These two factors — an aggressive production outlook based on higher prices and a new strategy to export bitumen raw rather than process it in Canada — meant a huge increase in the expected need for future pipeline capacity space. These factors brought forward new pipeline projects — the first was Keystone XL. As questions began to be asked about the desirability of diluted bitumen exports the industry became concerned and turned up the heat on the need and benefits from new pipelines.
There is no desperate need for new pipelines, but the industry — concerned that its social licence window is closing — is trying to get one approved.
Q: You complied some really interesting data on stalled or cancelled oilsands projects. Do you think we underestimate how quickly market forces can change production projections?
A: The market forces now are more normal than the high prices that stimulated the aggressive production projections. There has been a rapid expansion of crude oil production as industry tries to get it out of the ground and to market — any market — before their assets become stranded.
That behaviour has contributed to the price decline, but as we see, countries like Saudi Arabia, don’t want to lose market share. They don’t want to restrict production because the fossil fuel industry is an industry in decline. There is a structural shift occurring.
Governments all over the world acknowledge a need to limit greenhouse gasses. Canada will not meet its targets by building infrastructure to ship more heavy oil. We need to move away from fossil fuels, not subsidize their extraction by approving transportation systems to deliver more to market — to markets that don’t yet exist. We need meaningful decisions to support achievement of Canada's climate change obligations under the Paris Agreement.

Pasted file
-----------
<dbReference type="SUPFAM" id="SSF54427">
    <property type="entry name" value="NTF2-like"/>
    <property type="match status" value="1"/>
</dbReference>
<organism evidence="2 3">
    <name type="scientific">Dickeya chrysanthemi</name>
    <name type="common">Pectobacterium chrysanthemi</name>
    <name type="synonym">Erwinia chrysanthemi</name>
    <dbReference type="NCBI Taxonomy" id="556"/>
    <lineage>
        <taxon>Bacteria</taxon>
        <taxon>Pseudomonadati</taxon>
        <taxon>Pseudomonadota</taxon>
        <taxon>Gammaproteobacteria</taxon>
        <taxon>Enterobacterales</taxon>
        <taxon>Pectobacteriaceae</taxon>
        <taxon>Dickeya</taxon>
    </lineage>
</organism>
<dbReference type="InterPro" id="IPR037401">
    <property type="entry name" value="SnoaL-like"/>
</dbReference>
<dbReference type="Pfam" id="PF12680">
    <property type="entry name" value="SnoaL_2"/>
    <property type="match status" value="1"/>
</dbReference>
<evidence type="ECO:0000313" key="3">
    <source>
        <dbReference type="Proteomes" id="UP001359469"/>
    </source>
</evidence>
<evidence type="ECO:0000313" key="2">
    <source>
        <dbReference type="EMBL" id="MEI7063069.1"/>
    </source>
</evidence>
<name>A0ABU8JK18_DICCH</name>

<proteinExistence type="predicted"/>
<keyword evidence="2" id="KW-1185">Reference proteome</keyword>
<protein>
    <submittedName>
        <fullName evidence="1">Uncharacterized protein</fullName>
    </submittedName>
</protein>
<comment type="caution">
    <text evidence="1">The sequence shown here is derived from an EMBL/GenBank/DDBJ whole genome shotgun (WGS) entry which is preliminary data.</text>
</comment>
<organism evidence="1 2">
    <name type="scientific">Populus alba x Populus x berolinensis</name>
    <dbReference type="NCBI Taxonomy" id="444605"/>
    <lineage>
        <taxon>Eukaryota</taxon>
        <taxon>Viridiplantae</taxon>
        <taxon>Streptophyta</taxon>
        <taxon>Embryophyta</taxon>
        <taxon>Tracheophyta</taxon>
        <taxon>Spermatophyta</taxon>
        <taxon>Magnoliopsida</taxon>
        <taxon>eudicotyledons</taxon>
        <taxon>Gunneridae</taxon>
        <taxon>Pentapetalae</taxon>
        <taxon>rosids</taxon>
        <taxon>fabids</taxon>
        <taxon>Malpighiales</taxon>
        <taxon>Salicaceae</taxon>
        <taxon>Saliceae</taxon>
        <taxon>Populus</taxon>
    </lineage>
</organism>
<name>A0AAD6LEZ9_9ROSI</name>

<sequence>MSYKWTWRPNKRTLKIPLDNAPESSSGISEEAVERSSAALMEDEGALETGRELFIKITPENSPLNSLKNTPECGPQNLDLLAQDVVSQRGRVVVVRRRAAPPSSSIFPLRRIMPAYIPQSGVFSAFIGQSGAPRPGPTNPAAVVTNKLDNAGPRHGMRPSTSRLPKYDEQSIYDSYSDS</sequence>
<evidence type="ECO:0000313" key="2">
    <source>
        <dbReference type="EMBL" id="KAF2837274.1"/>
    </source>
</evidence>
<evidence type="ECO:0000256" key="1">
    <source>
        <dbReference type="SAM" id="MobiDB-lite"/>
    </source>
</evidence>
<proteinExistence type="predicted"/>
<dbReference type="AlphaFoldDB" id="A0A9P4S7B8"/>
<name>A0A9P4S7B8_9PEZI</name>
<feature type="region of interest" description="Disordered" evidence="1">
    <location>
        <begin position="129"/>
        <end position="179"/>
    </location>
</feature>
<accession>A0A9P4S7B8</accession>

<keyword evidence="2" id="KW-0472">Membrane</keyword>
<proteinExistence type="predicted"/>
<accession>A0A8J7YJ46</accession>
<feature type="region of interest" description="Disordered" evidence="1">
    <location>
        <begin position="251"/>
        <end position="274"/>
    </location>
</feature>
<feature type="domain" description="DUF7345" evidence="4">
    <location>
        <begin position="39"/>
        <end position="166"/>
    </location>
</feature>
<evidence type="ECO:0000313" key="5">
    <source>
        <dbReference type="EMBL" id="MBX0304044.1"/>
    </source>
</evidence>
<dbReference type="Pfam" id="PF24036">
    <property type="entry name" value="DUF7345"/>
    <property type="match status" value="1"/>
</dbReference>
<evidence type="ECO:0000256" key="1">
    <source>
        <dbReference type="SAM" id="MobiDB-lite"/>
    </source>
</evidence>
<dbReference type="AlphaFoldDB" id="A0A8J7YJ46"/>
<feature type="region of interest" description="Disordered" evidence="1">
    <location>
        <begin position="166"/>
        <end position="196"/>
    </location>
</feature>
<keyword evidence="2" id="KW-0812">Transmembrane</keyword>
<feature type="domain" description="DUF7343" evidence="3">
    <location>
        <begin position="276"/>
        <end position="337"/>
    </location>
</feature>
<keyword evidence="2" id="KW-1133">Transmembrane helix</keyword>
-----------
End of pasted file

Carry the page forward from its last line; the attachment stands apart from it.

Q: Did the National Energy Board err in its recommendation the federal government approve the Kinder Morgan Trans Mountain pipeline?
A: The National Energy Board did not do its job. It did not hold a quasi-judicial hearing based on the rules of fairness and natural justice. It limited the scope of issues, refused to allow cross-examination, did not test the evidence, and failed to protect the public interest.
The National Energy Board report is not credible — the Board does not know if its recommendation is correct because it did not undertake any reasonable amount of due diligence to be able to arrive at a considered recommendation.
Prime Minister Trudeau knows this. He promised that the Trans Mountain review would be redone and he has betrayed Canadians by breaking that promise.
Certainly I believe that the Trans Mountain expansion is not needed and its economic impact will be negative not to mention the environmental harm it will do even without the inevitable fresh and marine water spills. However, because due process has not been followed, the NEB recommendation cannot be trusted. Until due process is followed, permission for Trans Mountain’s expansion should never be given.
Q: Some Canadians feel like pipelines are being rammed down their throats for the benefit of the energy industry. Other Canadians feel like ignorant environmentalists just don't understand how critical new pipelines are for Canadian prosperity. The Prime Minister seems caught between the desire to please both camps. How do you make sense of this very messy national conversation?
A: Environmentalists are not ignorant and the Trans Mountain pipeline expansion — first and foremost — is for the benefit of Kinder Morgan — a U.S.-based multinational that does not contribute its fair share of tax revenues.
Kinder Morgan plans to siphon $1 billion a year from the Canadian economy if this project is approved. Is this in the public interest? We don’t know: the Board refused to consider it.
The Board pretended to listen, but it refused to hear. Mr. Trudeau pretended to hear and now he’s not listening.
The situation would not be getting messy if the elected officials who promised due process delivered on their promise. That is all that is being asked by concerned Canadians — that the due process that is our right be given.
Image: Prime Minister Justin Trudeau and Natural Resources Minister Jim Carr. Photo: Government of Canada